Team Group sent us a sample of their T-Force Xcalibur RGB 16GB DDR4-3600MHz memory and we could immediately see it ticks a good number of boxes in terms of the things we want to see. The memory ICs are Samsung B-die, which means they are the fastest type of silicon on the market, and the 3600MHz speed is fairly decent. Memory that runs below 3000MHz counts as slow while anything over 4000MHz+ is blazing fast (and usually horribly expensive).
These are important points, however we were also very keen to see how the RGB looked when the RAM was running. Here at KitGuru we like our bling and we really appreciate a decent light show.
Watch the video via our VIMEO Channel (Below) or over on YouTube at 2160p HERE
Note: if the above images are not displaying properly, you may need to disable Ad Block as it is known to interfere with our display code
CPU Compatibility: Intel & AMD
RGB: Supports Asus Aura Sync, Gigabyte RGB Fusion, MSI Mystic Light Sync and ASRock Polychrome Sync
Capacity: 16GB (8GBx2)
Dual Channel kit: Yes
Tested Speed: DDR4-3600 MHz (PC4-28800)
Tested Latency: 18-20-20-44
Tested Voltage: 1.35V
Error Checking: Non-ECC
Type: 288-pin DIMM
SPD Speed: 2133 MHz
SPD Voltage: 1.2V
Using the RGB
Test System Spec:
CPU: Intel Core i9-9900K
Motherboard: Gigabyte Z390 Aorus Master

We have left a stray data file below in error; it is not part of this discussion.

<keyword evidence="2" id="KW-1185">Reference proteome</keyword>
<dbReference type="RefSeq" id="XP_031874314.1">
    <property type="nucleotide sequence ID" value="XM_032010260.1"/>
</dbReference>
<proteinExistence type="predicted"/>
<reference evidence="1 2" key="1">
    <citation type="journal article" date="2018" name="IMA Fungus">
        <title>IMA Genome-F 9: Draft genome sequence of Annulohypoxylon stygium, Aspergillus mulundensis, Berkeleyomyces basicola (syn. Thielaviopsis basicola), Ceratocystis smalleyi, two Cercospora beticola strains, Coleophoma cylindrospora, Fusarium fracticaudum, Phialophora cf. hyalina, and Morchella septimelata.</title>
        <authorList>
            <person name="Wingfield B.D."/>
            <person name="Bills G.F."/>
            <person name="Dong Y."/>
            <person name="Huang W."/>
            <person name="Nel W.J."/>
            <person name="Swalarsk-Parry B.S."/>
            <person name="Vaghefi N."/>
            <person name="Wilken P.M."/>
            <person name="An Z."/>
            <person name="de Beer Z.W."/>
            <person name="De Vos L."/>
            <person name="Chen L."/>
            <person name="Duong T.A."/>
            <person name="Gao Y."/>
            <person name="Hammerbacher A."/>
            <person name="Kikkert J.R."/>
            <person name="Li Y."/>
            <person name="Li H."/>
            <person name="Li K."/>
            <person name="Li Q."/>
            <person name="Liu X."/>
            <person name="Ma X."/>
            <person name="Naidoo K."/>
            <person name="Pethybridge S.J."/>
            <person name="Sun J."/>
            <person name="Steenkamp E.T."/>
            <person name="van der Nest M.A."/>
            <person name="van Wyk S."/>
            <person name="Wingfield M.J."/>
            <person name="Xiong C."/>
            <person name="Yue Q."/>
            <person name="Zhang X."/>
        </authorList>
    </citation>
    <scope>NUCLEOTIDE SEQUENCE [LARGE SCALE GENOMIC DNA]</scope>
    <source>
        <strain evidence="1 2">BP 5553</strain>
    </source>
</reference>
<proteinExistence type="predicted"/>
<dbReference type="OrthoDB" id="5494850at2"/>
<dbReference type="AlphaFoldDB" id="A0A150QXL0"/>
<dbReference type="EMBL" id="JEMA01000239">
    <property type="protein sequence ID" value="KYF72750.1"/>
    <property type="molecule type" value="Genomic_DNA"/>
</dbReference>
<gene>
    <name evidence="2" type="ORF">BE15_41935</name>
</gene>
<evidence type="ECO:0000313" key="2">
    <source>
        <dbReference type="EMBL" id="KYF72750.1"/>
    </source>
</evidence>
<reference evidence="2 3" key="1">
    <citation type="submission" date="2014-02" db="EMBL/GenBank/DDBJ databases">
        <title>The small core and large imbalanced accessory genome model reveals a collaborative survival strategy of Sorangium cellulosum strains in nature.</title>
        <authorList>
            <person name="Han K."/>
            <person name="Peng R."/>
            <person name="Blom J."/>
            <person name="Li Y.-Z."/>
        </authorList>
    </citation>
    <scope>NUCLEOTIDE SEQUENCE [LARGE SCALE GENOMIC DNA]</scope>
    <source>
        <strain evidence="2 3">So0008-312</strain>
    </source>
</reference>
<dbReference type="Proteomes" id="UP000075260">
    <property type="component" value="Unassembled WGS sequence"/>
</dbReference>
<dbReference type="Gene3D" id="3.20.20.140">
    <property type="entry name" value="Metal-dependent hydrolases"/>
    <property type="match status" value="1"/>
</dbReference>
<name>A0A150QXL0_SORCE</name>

RAM: 16GB Team Xcalibur RGB DDR4-3600MHz
CPU Cooler: Fractal Design Celsius S24
Graphics: Nvidia RTX 2080 Founders Edition 8GB GDDR6
SSD: 1TB WD Black M.2 NVMe and 512GB Samsung 960 Pro
Power Supply: Seasonic Prime Platinum 1300W
We tested the Team Group T-Force Xcalibur RGB 16GB DDR4-3600MHz on the same Core i9-9900K platform we used for our review of the Gigabyte Z390 Aorus Master motherboard, and this gave us some fun times with the RGB software. As we say in our video, the SSD we had been using with the Gigabyte motherboard was loaded with Aorus RGB software that worked perfectly with the RGB lighting on the motherboard.
When we added the Team Xcalibur memory we uninstalled the Gigabyte software and installed their TForce Blitz RGB software v1.01.04 which failed to detect the memory. Switching to a different SSD with an installation of Windows that had not had RGB Fusion previously installed meant we were able to install Blitz correctly.
The obvious problem was that this now meant the motherboard lighting was flashing randomly. It was clear the correct approach is to install the software that comes with the motherboard and to ignore TForce Blitz entirely, and this approach worked just fine.
Team states their RGB Ram is compatible with the four major motherboard RGB suites (Asus Aura Sync, Gigabyte RGB Fusion, MSI Mystic Light Sync and ASRock Polychrome Sync) and we have no reason to doubt their word. Clearly if you have a non-RGB motherboard, you use TForce Blitz to control the RAM lighting.
The lighting and the various patterns looked absolutely fine and were nothing out of the ordinary. The most immediate observation we made is that each DIMM has five LEDs along the top of the heat spreader and they are clearly visible under the diffuser. We are confident you will watch our video and either be satisfied by the effect or will be unhappy you can identify each individual LED.